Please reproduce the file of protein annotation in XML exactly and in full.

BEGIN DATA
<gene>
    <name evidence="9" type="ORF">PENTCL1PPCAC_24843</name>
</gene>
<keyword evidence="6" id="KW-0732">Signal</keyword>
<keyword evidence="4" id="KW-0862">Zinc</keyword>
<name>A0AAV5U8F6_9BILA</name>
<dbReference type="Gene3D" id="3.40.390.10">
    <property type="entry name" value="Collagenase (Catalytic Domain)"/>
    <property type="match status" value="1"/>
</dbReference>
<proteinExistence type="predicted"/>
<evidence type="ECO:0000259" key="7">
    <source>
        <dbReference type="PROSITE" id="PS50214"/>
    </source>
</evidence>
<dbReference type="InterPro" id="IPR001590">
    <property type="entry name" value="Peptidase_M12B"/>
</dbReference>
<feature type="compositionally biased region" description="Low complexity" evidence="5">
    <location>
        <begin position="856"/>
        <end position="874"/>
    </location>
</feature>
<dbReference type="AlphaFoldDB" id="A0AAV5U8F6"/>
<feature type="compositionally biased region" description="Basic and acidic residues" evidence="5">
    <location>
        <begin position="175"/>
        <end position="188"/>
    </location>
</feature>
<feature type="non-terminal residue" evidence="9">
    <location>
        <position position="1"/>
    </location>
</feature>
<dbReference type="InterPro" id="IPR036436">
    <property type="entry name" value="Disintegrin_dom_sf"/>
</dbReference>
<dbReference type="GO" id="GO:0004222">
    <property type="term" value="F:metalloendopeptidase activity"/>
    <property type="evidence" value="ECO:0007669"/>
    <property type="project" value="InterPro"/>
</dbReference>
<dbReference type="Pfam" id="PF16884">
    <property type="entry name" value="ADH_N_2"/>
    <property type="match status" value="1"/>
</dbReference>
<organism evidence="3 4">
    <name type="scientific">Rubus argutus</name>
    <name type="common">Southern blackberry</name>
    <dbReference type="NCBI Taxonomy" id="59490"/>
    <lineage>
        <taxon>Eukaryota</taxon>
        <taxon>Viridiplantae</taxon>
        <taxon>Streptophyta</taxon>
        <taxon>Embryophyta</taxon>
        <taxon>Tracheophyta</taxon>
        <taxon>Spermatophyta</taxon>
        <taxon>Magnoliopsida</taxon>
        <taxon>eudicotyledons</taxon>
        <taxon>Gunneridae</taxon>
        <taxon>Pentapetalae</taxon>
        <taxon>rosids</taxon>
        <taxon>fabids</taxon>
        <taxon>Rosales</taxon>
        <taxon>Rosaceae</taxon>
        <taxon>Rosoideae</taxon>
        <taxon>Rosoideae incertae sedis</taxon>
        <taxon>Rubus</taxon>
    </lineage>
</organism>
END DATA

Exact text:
<gene>
    <name evidence="9" type="ORF">PENTCL1PPCAC_24843</name>
</gene>
<keyword evidence="6" id="KW-0732">Signal</keyword>
<keyword evidence="4" id="KW-0862">Zinc</keyword>
<name>A0AAV5U8F6_9BILA</name>
<dbReference type="Gene3D" id="3.40.390.10">
    <property type="entry name" value="Collagenase (Catalytic Domain)"/>
    <property type="match status" value="1"/>
</dbReference>
<proteinExistence type="predicted"/>
<evidence type="ECO:0000259" key="7">
    <source>
        <dbReference type="PROSITE" id="PS50214"/>
    </source>
</evidence>
<dbReference type="InterPro" id="IPR001590">
    <property type="entry name" value="Peptidase_M12B"/>
</dbReference>
<feature type="compositionally biased region" description="Low complexity" evidence="5">
    <location>
        <begin position="856"/>
        <end position="874"/>
    </location>
</feature>
<dbReference type="AlphaFoldDB" id="A0AAV5U8F6"/>
<feature type="compositionally biased region" description="Basic and acidic residues" evidence="5">
    <location>
        <begin position="175"/>
        <end position="188"/>
    </location>
</feature>
<feature type="non-terminal residue" evidence="9">
    <location>
        <position position="1"/>
    </location>
</feature>
<dbReference type="InterPro" id="IPR036436">
    <property type="entry name" value="Disintegrin_dom_sf"/>
</dbReference>
<dbReference type="GO" id="GO:0004222">
    <property type="term" value="F:metalloendopeptidase activity"/>
    <property type="evidence" value="ECO:0007669"/>
    <property type="project" value="InterPro"/>
</dbReference>
<dbReference type="Pfam" id="PF16884">
    <property type="entry name" value="ADH_N_2"/>
    <property type="match status" value="1"/>
</dbReference>
<organism evidence="3 4">
    <name type="scientific">Rubus argutus</name>
    <name type="common">Southern blackberry</name>
    <dbReference type="NCBI Taxonomy" id="59490"/>
    <lineage>
        <taxon>Eukaryota</taxon>
        <taxon>Viridiplantae</taxon>
        <taxon>Streptophyta</taxon>
        <taxon>Embryophyta</taxon>
        <taxon>Tracheophyta</taxon>
        <taxon>Spermatophyta</taxon>
        <taxon>Magnoliopsida</taxon>
        <taxon>eudicotyledons</taxon>
        <taxon>Gunneridae</taxon>
        <taxon>Pentapetalae</taxon>
        <taxon>rosids</taxon>
        <taxon>fabids</taxon>
        <taxon>Rosales</taxon>
        <taxon>Rosaceae</taxon>
        <taxon>Rosoideae</taxon>
        <taxon>Rosoideae incertae sedis</taxon>
        <taxon>Rubus</taxon>
    </lineage>
</organism>